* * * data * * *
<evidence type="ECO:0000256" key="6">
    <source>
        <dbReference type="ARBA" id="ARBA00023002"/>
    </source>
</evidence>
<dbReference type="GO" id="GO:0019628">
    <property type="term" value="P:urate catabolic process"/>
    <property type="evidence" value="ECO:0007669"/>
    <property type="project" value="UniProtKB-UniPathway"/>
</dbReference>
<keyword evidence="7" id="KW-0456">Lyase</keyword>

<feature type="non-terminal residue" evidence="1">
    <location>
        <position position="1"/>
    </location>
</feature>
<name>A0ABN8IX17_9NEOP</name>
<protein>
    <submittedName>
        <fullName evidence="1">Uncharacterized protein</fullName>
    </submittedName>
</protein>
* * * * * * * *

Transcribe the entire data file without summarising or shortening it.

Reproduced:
<evidence type="ECO:0000256" key="6">
    <source>
        <dbReference type="ARBA" id="ARBA00023002"/>
    </source>
</evidence>
<dbReference type="GO" id="GO:0019628">
    <property type="term" value="P:urate catabolic process"/>
    <property type="evidence" value="ECO:0007669"/>
    <property type="project" value="UniProtKB-UniPathway"/>
</dbReference>
<keyword evidence="7" id="KW-0456">Lyase</keyword>

<feature type="non-terminal residue" evidence="1">
    <location>
        <position position="1"/>
    </location>
</feature>
<name>A0ABN8IX17_9NEOP</name>
<protein>
    <submittedName>
        <fullName evidence="1">Uncharacterized protein</fullName>
    </submittedName>
</protein>